"But the thing really is not about me getting pepper-sprayed," she said. "It is a much bigger issue than that, and I would like everybody to keep that in mind: that, while we're getting pepper-sprayed, other issues are not being heard. And that's my problem. I feel issues become a major focus to the detriment of the real issues that cause this whole problem."
She is right. If Occupy gets media coverage at all, the focus is always on violence and the frame is always brave police officers versus angry hippies. The images of violence flash across the screen, and the casual viewer reflexively sides with the police, because the police are our friends who protect us from evildoers, while the protesters are just dirty, freaking hippies.
However, the good news is that after its first two months, the Occupy movement has had an effect.
A search of the Lexis/Nexis database shows that between October 2010 and September 2011, the number of news articles with the word "Inequality" in U.S. newspaper averaged about 400 a month, ranging from a high of 559 in March 2011 (the peak of the Wisconsin protests) to a low of 301 in December 2010.
In October 2011, the number of stories with the word "inequality" rose to 1,259.
The same pattern can be seen with the phrase "richest 1 percent." It went from 19 in October 2010 to 174 in October 2011. Likewise for "greed," which went from 728 in October 2010 to 2,285 in October 2011.
That's a good sign. Most Americans do not share Washington's obsession with austerity. A Gallup poll taken in early September showed that lowering unemployment and boosting the U.S. economy are the top two policy priorities, and that Democrats, independents and Republicans all agreed those were the top two.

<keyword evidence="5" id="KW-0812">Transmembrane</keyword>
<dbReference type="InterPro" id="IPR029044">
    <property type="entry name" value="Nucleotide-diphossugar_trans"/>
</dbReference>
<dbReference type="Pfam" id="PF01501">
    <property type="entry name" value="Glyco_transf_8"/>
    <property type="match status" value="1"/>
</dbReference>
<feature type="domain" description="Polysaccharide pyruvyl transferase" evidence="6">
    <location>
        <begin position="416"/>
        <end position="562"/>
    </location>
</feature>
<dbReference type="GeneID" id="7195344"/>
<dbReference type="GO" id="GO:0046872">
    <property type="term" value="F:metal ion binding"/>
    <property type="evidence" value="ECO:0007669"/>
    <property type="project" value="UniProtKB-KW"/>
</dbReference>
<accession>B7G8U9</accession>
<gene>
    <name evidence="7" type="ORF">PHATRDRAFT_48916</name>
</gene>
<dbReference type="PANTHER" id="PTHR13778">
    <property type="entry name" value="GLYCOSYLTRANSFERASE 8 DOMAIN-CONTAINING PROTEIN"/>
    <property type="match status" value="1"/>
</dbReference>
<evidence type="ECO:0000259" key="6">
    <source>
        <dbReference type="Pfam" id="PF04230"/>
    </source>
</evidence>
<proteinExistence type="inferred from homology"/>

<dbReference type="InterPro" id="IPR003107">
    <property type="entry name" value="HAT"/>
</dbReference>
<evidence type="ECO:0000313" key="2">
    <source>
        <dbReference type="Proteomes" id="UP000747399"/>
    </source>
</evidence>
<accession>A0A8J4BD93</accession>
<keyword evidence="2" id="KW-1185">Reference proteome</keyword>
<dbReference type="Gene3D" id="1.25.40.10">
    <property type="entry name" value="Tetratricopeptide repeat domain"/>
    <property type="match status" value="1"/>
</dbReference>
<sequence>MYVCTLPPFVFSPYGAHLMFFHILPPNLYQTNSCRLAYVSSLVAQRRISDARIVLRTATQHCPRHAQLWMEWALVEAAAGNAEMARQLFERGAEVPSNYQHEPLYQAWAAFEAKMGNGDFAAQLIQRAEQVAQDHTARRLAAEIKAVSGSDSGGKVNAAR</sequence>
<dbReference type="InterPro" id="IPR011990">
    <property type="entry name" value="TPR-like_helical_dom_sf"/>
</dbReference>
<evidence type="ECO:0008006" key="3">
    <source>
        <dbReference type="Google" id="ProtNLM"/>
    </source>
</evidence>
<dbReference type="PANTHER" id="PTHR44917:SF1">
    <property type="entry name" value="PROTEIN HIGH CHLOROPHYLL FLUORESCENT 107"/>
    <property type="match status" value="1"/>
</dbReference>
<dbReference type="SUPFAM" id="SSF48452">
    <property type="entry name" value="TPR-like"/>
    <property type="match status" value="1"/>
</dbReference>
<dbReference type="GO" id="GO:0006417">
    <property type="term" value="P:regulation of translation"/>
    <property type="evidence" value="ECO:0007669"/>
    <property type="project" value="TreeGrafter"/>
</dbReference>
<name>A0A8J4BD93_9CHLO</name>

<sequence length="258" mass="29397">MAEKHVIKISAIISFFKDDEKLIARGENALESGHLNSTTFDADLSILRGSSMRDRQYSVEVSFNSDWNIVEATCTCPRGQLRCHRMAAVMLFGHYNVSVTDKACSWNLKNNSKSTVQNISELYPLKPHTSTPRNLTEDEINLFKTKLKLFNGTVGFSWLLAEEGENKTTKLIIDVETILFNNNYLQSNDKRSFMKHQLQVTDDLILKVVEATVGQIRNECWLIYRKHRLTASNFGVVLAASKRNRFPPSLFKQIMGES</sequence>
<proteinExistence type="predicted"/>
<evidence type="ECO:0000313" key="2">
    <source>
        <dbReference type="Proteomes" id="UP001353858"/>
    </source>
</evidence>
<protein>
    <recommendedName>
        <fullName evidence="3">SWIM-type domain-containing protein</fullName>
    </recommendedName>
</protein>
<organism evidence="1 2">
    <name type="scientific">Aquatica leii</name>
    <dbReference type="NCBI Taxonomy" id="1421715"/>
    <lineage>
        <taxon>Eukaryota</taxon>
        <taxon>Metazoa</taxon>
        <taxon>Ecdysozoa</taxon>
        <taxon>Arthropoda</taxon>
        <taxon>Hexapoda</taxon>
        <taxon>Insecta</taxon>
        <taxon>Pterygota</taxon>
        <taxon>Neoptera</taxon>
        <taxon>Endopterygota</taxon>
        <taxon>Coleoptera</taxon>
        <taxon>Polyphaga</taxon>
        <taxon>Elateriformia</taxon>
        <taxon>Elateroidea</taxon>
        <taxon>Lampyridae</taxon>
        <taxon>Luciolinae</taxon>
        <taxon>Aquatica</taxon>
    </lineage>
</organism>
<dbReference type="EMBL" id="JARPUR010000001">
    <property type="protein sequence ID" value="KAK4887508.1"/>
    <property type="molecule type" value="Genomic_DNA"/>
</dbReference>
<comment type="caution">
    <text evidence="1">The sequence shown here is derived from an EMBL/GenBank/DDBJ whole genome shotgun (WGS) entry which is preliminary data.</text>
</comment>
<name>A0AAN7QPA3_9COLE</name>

The connections between 30 years of political, economic and social policies designed to benefit the richest 1 percent at the expense of everyone else are becoming clear to more and more Americans every day. We can thank the Occupy protesters for that.
But Occupy is not over. The strategy is beginning to shift from taking over physical space to taking over ideological space. You can certainly expect protesters to show up at various places and events where their presence can set the agenda. And you can also expect that, in an election year, Occupy will seek to inject the issues of economic inequality into the political discourse.
Occupy will likely not be endorsing candidates, or siding with a political party. It is wise enough to know that its power comes from not being aligned with a candidate or a party, but through redefining our nation's priorities and offering an alternative vision to the current politics of greed and fear.
But mostly, it is the moral courage of people like the students at UC-Davis, Dorli Rainey and Ray Lewis that will keep this movement alive. The pepper spray and clubs have come out, but the cops and the elites they work for don't yet realize you can't arrest an idea.
AR Chief Correspondent Randolph T. Holhut has been a journalist in New England for more than 30 years. He edited "The George Seldes Reader" (Barricade Books). He can be reached at firstname.lastname@example.org.